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Kids' emergency room visits due to magnet injuries on the rise

Children may be in awe of how magnets work, but doctors are warning that the common household items can be a serious health hazard if kids shove them in their mouths.

A study published Aug. 6 in the Annals of Emergency Medicine found that emergency room cases of children ingesting magnets increased five-fold between 2002 and 2011. Some kids experienced severe damage to their intestinal walls that required surgery after swallowing several magnets.

"It is common for children to put things in their mouth and nose, but the risk of intestinal damage increases dramatically when multiple magnets are swallowed," lead study author Dr. Jonathan Silverman, from the department of pediatrics at the University of Washington in Seattle, Wash., said in a press release. "The magnets in question were typically those found in kitchen gadgets or desk toys marketed to adults but irresistible to children."

More than 22,500 cases of magnetic foreign body injuries were reported during the decade-long study. Between 2002 and 2003, there were only 0.57 cases per 100,000 children. But, from 2010 to 2011, there were 3.06 cases per year per 100,000 children.

"Ten years ago, you did not see that," Dr. Michael Morowitz, a surgeon with the Children's Hospital of Pittsburgh of University of Pennsylvania Medical Center, told CBS Pittsburgh. "We've actually seen cases at Children's Hospital, and similar to recent reports in the literature, the number of cases is rising."

In 74 percent of the cases, children swallowed the magnet. In another 21 percent of the cases, the children put the magnet up their nose. Almost a quarter of the doctors mentioned that the magnets were "tiny" or "small."

Multiple magnets posed added health risks. About 15.7 percent of the kids were admitted to the hospital after they swallowed more than one magnet, while only 2.3 percent of children who ingested only one magnet needed further hospital care.

If more than one magnet is swallowed, it could pinch the intestinal walls and lead to inflammation, ulceration or rip holes through the intestines. Left untreated, these conditions could lead to sepsis -- a dangerous bodily response to bacteria -- or death.

Unless you see a child swallow a magnet or magnets, it could be tough to tell what's causing their illness. Symptoms from swallowing magnets appear flu-like and include nausea, vomiting and abdominal pain.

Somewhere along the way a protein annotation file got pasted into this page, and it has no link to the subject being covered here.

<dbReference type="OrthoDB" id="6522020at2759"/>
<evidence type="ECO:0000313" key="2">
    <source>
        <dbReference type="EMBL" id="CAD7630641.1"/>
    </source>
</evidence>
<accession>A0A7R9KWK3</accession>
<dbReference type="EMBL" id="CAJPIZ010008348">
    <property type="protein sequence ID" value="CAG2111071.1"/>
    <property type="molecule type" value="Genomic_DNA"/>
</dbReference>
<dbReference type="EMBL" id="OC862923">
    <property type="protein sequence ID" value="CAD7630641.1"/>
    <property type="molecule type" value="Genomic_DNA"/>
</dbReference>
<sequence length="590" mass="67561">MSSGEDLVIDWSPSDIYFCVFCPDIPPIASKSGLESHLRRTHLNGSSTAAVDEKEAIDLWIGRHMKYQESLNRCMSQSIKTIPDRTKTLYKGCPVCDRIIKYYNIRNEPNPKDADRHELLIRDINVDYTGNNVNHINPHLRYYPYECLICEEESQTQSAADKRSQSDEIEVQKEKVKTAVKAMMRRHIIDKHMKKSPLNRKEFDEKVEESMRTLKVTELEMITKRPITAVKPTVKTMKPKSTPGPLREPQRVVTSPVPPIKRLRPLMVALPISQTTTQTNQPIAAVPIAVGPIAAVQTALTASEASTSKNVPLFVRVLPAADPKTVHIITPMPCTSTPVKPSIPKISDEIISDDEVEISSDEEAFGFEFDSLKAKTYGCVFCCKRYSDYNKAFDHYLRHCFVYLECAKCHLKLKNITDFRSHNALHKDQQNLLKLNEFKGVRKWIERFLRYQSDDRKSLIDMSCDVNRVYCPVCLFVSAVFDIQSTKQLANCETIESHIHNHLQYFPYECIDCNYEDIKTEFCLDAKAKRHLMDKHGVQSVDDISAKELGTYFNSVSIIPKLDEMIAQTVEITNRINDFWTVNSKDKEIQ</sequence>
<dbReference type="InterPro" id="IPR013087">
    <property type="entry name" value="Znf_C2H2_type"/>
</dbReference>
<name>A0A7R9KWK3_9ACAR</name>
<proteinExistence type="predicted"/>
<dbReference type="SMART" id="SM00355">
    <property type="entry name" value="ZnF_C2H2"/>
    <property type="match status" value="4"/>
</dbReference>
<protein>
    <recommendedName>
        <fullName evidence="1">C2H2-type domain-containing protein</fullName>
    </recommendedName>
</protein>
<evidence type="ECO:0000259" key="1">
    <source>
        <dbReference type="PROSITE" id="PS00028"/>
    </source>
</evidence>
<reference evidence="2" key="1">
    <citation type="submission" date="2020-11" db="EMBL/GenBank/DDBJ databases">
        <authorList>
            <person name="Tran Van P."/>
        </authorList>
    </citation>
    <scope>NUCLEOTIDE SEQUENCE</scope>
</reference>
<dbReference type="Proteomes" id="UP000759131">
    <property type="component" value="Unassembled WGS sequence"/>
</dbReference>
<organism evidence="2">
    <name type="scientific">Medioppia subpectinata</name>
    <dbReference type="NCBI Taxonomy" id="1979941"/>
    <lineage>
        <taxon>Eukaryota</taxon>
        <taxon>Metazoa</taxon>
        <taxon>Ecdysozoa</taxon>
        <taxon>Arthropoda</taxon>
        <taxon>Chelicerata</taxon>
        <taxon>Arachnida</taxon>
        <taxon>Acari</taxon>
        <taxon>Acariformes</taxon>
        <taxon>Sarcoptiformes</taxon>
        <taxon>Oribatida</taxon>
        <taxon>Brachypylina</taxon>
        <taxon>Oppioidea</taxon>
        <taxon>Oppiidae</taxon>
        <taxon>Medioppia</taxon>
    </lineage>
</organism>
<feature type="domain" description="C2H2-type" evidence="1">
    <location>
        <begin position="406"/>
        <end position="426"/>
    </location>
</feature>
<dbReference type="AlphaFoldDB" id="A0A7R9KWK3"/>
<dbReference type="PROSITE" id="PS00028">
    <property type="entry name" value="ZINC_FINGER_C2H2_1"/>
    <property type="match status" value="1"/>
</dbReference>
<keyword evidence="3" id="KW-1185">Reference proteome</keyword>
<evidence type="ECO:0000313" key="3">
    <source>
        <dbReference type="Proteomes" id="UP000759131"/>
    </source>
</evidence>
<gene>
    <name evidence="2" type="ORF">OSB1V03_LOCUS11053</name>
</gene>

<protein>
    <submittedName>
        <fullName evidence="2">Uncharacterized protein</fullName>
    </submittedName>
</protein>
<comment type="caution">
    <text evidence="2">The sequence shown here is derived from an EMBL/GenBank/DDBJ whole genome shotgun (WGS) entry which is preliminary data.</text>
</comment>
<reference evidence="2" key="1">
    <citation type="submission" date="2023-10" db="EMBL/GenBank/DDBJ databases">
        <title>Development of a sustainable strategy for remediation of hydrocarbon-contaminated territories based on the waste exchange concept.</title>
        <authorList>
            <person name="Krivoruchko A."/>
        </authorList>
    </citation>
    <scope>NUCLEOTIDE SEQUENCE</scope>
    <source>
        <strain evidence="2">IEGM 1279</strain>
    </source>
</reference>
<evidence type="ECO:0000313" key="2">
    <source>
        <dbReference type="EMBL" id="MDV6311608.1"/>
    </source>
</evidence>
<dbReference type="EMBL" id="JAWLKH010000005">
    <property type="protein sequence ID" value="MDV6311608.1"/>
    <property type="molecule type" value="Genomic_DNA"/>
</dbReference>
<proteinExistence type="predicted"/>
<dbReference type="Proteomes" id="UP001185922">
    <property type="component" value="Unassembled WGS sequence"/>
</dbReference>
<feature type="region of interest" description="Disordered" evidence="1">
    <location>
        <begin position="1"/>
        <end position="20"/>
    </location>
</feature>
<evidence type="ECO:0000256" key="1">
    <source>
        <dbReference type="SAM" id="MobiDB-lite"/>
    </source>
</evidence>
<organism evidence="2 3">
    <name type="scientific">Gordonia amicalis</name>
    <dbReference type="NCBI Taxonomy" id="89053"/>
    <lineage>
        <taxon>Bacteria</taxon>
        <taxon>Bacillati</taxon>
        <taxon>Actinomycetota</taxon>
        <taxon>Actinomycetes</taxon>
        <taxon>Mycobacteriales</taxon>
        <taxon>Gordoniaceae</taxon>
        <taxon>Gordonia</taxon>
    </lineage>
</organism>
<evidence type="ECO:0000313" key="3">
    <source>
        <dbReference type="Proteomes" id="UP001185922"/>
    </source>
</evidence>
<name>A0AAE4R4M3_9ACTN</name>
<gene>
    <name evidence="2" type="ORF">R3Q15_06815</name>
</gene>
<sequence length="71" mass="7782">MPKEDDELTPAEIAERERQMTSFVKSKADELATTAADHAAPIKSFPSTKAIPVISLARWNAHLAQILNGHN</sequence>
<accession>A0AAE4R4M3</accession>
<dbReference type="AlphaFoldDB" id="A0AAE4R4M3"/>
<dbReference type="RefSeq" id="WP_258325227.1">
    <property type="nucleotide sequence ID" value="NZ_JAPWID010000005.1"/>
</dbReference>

Morowitz, who was not involved in the study, added that it was not out of the ordinary to see kids with up to 10 or 20 magnets in their intestines at one time. While the patient typically survives, they often have to undergo surgery to remove part of the intestine and fix damage.

Children who have had magnets removed successfully have experienced intestinal scarring, nutritional deficiencies or fertility issues if they were women.

The researchers pointed out it's not just young children who were victims -- older children had a disproportionate number of nasal injuries, perhaps from imitating piercings.

Last year, a Portland, Ore. girl swallowed 37 Buckyballs, a magnetic desk ornament. Her family thought she initially had the stomach flu. An X-ray showed she had a circular chain of magnets in her stomach. The magnets pincher her intestines together and ripped three holes through her lower intestine and one in her stomach,requiring surgery.

A government complaint filed by the U.S. Consumer Product Safety Commission (CPSC) in July 2012 requested that Buckyballs and Buckycubes no longer be available for purchase due to their potential health hazard for children. Though the company protested the claim and insisted that its products were not toys, both Buckyballs and Buckycubes are no longer for sale.

"I think we're dealing with items that on the surface don't necessarily seem that dangerous, but without question, particularly because the newer magnets are so strong, there is a health risk," Morowitz said.

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